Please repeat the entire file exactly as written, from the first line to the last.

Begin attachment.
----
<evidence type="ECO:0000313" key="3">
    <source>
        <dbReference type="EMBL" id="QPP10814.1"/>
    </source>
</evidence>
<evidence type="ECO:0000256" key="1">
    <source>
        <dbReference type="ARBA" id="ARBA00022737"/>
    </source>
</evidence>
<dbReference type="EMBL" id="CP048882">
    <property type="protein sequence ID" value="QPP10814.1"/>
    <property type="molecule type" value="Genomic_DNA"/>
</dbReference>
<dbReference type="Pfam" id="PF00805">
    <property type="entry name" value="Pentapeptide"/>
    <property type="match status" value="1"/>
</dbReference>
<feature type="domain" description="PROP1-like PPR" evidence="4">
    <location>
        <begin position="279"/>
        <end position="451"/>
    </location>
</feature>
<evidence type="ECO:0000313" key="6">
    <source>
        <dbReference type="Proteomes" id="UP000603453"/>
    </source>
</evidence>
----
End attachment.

<evidence type="ECO:0000313" key="3">
    <source>
        <dbReference type="EMBL" id="QPP10814.1"/>
    </source>
</evidence>
<evidence type="ECO:0000256" key="1">
    <source>
        <dbReference type="ARBA" id="ARBA00022737"/>
    </source>
</evidence>
<dbReference type="EMBL" id="CP048882">
    <property type="protein sequence ID" value="QPP10814.1"/>
    <property type="molecule type" value="Genomic_DNA"/>
</dbReference>
<dbReference type="Pfam" id="PF00805">
    <property type="entry name" value="Pentapeptide"/>
    <property type="match status" value="1"/>
</dbReference>
<feature type="domain" description="PROP1-like PPR" evidence="4">
    <location>
        <begin position="279"/>
        <end position="451"/>
    </location>
</feature>
<evidence type="ECO:0000313" key="6">
    <source>
        <dbReference type="Proteomes" id="UP000603453"/>
    </source>
</evidence>